And Babel still inhabits us as a syndrome: The higher, the better.
In the end, this is how we live: The one who gathers up more toys is the winner.
That explains our prayers for cell phones, cars, properties, tiles, roofs, farms, suits, titles, whatever...
Your feelings, dear sister, are archetypical; they’re the feelings of us all: “I can’t soothe myself in Truth ... The other concrete truths ... take away my serenity and stop me from resting in Him.”
The truth is that we don’t want Jesus—His Person, Absolute although abstract, since Christ dwells in us richly by Faith.
We don’t want the Gospel of Eternal Guarantees; the gospel of temporary guarantees is sufficient to us because they fit this life. And if they don’t guarantee us success, let Him, at least, prescribe us a 1,000,000mg painkiller so that it doesn’t hurt that badly!
To our generation, a “Painkiller God” is enough, as the very act of thinking of pain is painful.
Then everything is as it is in today’s Christian mindset:
The person who gets it wants to give a “testimony”: “I got it; God is with me!”
The person who doesn’t get it wants, at least, to say, “I didn’t get it, but it didn’t hurt! I fell down, but I felt no pain! Therefore, God is with me too! (Even though I’m not in the front row, OK?)”
In Christ, however it’s not so. He is “God with us”. He isn’t more of a God to the heroes of faith to whom He “has given the neck of their enemies” than to those who were tortured, shackled and stoned. He isn’t more of a God to the heroes of faith who stopped the mouths of lions than to those who were sawn in two or slain with the sword. To Him, there are no losers! All of them “obtained good report through faith” even though they “did not receive the promise”, as we read in Hebrews 11, because to Him, Faith is the most concrete of the abstractions.
Now it’s Saturday night. I happen to be home, and the kids are sound asleep, so I become thoughtful. That’s why I’m saying all this in general terms. But, regarding your personal situation, I’ll try to be more specific by adding the following.
Your insecurity about your work is normal. I have to deal with it too, and so does everybody who struggles for a living. I’ve caught myself lost in thoughts such as “Will it work? Will I make it? Will I be knocked out in the last round?”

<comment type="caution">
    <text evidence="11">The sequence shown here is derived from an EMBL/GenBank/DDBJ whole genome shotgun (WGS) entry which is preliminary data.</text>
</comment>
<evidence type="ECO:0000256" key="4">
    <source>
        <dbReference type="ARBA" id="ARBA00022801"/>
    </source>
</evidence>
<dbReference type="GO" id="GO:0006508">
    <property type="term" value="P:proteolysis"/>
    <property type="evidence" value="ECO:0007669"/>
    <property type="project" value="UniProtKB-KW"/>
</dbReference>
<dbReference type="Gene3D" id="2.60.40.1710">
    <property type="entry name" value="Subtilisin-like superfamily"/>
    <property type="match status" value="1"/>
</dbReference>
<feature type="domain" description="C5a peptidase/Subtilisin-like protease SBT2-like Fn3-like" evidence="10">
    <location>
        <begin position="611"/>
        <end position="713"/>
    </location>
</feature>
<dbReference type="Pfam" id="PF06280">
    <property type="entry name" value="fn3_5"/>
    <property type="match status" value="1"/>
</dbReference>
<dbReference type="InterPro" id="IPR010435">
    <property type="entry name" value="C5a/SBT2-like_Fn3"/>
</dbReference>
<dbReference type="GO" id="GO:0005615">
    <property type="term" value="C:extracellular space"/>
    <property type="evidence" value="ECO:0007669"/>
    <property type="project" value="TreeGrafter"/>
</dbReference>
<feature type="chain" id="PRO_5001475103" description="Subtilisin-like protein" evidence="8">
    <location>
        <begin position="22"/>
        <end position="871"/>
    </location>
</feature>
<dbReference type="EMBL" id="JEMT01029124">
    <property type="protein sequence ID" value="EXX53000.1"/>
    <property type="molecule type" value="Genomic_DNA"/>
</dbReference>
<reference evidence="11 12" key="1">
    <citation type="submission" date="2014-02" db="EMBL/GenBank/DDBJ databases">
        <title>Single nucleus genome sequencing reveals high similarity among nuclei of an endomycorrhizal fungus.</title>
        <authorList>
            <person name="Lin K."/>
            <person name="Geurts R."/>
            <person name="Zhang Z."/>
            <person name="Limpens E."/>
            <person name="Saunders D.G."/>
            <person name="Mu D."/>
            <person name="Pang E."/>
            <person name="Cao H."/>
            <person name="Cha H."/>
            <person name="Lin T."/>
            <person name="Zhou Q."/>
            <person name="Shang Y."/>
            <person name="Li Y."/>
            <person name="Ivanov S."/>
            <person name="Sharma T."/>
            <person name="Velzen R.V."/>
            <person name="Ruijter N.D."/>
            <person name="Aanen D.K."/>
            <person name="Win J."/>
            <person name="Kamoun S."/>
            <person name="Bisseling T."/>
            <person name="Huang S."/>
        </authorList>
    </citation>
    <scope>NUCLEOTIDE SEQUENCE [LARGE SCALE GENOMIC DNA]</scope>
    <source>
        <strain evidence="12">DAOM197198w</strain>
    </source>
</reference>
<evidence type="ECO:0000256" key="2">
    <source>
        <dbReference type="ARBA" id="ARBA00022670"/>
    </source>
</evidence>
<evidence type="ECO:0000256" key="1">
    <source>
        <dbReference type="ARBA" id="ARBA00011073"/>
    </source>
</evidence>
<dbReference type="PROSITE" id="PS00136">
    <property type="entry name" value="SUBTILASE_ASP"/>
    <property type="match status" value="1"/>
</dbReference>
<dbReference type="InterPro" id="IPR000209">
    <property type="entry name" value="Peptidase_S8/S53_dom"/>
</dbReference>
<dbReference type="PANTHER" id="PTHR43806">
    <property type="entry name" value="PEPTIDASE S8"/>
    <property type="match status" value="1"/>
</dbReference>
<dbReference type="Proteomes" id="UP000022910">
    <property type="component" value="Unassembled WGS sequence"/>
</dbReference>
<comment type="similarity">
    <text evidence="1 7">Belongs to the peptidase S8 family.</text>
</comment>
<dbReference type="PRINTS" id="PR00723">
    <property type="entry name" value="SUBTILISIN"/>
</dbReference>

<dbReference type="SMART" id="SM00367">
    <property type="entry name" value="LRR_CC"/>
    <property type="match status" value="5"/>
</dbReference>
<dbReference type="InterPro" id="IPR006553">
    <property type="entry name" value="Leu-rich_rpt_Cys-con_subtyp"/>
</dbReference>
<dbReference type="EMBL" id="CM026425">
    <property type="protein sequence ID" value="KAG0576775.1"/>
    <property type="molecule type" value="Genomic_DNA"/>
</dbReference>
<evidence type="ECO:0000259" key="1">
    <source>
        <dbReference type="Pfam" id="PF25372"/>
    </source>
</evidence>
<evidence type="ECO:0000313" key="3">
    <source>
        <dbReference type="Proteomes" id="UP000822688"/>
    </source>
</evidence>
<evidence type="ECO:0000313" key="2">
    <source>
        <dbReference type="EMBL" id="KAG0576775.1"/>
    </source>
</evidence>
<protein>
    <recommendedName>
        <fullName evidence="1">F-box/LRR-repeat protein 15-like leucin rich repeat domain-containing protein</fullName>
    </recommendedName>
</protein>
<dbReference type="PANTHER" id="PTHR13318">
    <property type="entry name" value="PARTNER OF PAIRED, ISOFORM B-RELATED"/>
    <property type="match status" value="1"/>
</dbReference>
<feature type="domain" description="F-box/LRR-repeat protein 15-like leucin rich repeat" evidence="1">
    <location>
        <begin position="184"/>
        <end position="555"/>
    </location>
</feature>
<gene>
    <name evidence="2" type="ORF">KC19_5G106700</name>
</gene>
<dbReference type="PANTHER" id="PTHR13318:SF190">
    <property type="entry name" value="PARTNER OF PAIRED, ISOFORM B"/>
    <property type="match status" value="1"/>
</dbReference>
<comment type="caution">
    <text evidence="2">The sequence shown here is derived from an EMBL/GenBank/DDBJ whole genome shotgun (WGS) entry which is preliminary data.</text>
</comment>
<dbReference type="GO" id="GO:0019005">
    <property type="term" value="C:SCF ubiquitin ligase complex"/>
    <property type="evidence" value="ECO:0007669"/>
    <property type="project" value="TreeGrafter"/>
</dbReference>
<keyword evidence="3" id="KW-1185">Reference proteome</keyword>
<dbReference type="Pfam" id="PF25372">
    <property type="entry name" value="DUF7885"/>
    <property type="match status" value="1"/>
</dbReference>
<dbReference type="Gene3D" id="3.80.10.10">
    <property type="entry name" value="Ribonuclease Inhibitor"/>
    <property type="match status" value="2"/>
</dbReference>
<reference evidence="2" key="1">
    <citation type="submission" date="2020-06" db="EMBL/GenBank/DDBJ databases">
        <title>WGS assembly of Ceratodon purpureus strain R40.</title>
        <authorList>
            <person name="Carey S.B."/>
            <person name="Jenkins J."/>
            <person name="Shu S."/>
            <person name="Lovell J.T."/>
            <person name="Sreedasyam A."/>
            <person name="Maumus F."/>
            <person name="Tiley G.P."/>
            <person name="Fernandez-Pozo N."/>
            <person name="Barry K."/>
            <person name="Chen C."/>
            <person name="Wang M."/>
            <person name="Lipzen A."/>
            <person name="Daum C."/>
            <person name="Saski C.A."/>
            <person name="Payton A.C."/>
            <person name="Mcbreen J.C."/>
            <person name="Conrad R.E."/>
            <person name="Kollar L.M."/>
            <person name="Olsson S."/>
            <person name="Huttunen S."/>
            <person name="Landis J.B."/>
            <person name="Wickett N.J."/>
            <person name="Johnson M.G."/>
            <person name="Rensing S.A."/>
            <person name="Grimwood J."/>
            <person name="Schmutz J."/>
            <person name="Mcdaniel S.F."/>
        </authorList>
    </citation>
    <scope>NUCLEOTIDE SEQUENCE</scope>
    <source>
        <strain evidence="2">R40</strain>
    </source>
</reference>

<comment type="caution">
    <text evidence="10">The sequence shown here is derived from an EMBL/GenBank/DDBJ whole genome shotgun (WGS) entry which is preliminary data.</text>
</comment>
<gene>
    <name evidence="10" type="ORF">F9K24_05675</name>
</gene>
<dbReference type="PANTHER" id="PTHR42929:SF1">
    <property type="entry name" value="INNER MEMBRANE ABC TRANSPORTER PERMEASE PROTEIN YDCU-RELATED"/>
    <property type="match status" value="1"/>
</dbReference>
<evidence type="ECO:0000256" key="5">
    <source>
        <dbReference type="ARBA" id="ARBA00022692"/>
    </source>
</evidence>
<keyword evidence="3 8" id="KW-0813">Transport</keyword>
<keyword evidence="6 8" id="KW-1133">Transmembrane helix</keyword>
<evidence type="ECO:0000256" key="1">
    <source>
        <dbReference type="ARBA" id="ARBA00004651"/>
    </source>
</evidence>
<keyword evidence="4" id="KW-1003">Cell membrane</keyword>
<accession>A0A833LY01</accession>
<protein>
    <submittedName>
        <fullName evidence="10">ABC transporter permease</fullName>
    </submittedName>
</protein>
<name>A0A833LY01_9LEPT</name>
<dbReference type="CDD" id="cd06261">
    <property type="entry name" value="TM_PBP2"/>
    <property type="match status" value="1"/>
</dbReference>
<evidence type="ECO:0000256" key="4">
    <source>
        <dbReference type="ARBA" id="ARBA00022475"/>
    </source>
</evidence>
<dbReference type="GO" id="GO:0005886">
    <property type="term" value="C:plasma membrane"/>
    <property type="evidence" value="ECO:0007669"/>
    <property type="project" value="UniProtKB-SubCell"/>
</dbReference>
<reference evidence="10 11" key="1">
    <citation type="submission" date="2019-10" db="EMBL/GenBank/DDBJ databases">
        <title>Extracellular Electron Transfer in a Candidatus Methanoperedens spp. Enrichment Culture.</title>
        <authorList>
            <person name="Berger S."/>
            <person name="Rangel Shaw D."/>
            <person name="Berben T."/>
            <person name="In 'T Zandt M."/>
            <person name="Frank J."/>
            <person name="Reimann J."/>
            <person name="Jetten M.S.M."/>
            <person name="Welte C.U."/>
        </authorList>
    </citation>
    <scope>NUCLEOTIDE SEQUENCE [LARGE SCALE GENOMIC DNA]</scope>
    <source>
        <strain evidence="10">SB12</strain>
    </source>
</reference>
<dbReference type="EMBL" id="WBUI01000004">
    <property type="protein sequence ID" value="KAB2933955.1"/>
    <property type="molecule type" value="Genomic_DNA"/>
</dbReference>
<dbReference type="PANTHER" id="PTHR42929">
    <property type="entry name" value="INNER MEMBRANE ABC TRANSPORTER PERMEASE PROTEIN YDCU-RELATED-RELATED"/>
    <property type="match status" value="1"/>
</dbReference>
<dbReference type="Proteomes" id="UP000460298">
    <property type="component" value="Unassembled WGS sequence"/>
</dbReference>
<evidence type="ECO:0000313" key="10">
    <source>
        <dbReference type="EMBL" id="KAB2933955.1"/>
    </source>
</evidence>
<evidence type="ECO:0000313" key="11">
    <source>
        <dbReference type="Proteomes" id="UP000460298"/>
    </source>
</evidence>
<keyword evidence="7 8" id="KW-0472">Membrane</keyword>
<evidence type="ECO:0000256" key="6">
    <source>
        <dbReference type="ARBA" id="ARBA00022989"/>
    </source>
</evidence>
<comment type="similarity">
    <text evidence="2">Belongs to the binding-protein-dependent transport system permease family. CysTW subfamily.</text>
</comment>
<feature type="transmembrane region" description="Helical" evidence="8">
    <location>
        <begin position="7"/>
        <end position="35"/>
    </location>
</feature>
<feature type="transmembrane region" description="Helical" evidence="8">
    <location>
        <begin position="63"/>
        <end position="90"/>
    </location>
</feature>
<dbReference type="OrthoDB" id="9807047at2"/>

Your problem is but one: The traumatic memory of a probable bankruptcy in the past. That memory can paralyze you through the fear of fighting and fighting, and being defeated in the end.
The fear of losing again hampers the way that leads to the soothing of your soul.
Fear is opposed to love. The assuredness that you’re loved to the last and the confidence-in-faith in the Father’s deepest, visceral love for you, will cause your fear to vanish, because nothing, ever, under no hypothesis, has the power to separate you from His sweet His HHjjjnsjeternal Presence. Nothing. Never.
Such frustrations are a part of the whole process of settling your business on the market, and they should lead you to make wise, prudent choices. Flee lethargy and the paralyzing fear, which, due to the trauma from the experience and the memory of the losses we discussed can dramatically affect a person who is trying to start all over again.
Everyone who uses their own initiative takes a risk. And the risk heals! We sweat, grin and bear it, have a bellyache, cry out in a whisper, and go ahead. We jump down. However, now you’re a woman who has undergone affliction. You’re not exempted from new mistakes, but you’ve learned from them, and such a learning enables you, now, to analyze, calculate, consider, ask for specialized advice, examine the family’s intuition, pray, meditate, and decide in a rational way.
From the day you—intimidated by the presence of so many pastors and experienced men, and their huge ecclesiastic backgrounds—asked Pastor Caio if you, as a woman, could start an Estação do Caminho da Graça in your city, everybody there realized they were looking at a dreaming, proactive young lady.
That’s why I know you will try again, and always. That is the impression you made on me ever since.
Your family knows better: You never give in.
Therefore, my sister, above all I wish you prosperity and health, just as your soul is prosperous already.
In the same Grace,
Marcelo Quintela is mentor of the Estação do Caminho da Graça in Santos, São Paulo.
From the original “O DEUS DO SUCESSO NÃO DÁ DESCANSO”
Translated by F. R. Castelo Branco :: July 2007
*Jota Quest is a Brazilian pop-rock group. (Translator’s note)